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Detection of pulmonary tuberculosis among patients with cough attending outpatient departments in Dar Es Salaam, Tanzania: does duration of cough matter?

Ngadaya ES, Mfinanga GS, Wandwalo ER, Morkve O - BMC Health Serv Res (2009)

Bottom Line: Out of these, 2274 (3.5%) patients reported cough.Among patients who reported cough, 2214 (97.4%) remembered their cough duration.One thousand nine hundred and seventy three patients (89.1%) coughed for >/= 2 wks as compared to 241 (10.9%) patients who coughed for <2 wks.

View Article: PubMed Central - HTML - PubMed

Affiliation: Centre for International Health, University of Bergen, Bergen, Norway. engadaya@yahoo.com

ABSTRACT

Background: According to WHO estimates, tuberculosis case detection rate in Tanzania is less than 50% and this poses a major challenge to control tuberculosis in the country. Currently, one of the defining criteria for suspecting tuberculosis is cough for two weeks or more. We wanted to find out whether the prevalence of tuberculosis was different in patients who reported cough for two weeks or more, compared to patients with cough for less than two weeks.

Methods: We conducted a cross sectional study in six health facilities in Dar es Salaam, between September and October 2007. All patients aged five years and above with cough were screened for pulmonary tuberculosis (PTB) by smear microscopy. Patients were divided into two groups, those who coughed for less than two weeks (<2 wks) and those who coughed for two weeks or more (> or = 2 wks).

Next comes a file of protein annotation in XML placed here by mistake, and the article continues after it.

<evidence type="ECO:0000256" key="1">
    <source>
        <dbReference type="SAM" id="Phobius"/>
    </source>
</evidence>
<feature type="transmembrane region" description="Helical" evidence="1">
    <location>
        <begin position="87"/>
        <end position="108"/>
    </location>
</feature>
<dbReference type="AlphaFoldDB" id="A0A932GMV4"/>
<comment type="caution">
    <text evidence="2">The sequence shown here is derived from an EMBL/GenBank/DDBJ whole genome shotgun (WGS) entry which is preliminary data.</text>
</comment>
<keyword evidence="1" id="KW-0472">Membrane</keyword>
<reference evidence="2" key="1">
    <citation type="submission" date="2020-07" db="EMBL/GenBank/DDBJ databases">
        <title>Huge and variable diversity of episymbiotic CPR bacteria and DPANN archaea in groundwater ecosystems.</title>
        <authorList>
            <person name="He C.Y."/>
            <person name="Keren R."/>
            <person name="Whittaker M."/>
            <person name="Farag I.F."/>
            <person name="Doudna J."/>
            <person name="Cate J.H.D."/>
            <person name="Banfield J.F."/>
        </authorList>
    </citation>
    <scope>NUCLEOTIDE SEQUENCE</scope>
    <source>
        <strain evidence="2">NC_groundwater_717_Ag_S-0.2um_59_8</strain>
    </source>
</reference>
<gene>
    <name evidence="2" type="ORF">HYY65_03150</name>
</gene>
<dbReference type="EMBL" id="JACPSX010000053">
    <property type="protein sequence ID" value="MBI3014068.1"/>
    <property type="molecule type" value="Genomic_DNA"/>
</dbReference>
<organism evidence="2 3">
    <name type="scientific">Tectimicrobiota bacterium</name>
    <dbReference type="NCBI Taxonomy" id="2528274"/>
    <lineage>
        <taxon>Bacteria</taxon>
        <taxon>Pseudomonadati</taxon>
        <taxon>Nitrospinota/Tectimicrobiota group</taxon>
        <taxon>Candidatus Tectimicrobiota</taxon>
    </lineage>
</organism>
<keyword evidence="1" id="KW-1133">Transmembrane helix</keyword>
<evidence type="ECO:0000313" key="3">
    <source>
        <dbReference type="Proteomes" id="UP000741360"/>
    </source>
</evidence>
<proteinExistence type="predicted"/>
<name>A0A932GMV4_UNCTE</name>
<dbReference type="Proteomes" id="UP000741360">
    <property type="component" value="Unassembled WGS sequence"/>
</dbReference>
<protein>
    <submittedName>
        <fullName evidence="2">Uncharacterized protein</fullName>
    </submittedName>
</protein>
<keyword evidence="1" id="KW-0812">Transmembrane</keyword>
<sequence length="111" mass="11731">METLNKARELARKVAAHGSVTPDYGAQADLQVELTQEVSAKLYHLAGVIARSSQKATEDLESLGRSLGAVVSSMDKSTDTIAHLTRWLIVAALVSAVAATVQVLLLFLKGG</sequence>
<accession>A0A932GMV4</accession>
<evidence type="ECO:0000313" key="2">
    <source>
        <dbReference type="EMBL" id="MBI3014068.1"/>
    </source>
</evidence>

Results: A total of 65,530 patients attended outpatients department (OPD). Out of these, 2274 (3.5%) patients reported cough. Among patients who reported cough, 2214 (97.4%) remembered their cough duration. One thousand nine hundred and seventy three patients (89.1%) coughed for >/= 2 wks as compared to 241 (10.9%) patients who coughed for <2 wks. Of those who coughed for two weeks or more, 250 (12.7%) had smear positive PTB, and of those who had coughed for less than two weeks, 21 (8.7%) had smear positive PTB. There was no statistically significant difference in prevalence of smear positive tuberculosis among the two groups (Pearson Chi-Square 3.2; p = 0.074).

Conclusion: Detection of smear positive PTB among patients who coughed for less than two weeks was as high as for those who coughed for two weeks or more.

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Related in: MedlinePlus

Sputum positive cases by cough duration.
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Figure 1: Sputum positive cases by cough duration.

Mentions: As summarized in figure 1, 1973 (89.1%) patients had coughed for two or more weeks as compared to 241 (10.9%) who had coughed for less than two weeks. Of those who coughed for two weeks or more, 250 (12.7%) had smear positive PTB, and of those who had coughed for less than two weeks, 21 (8.7%) had smear positive PTB. There was no statistically significant difference among smear positives patients between the two groups (Pearson Chi-Square 3.2; p = 0.074).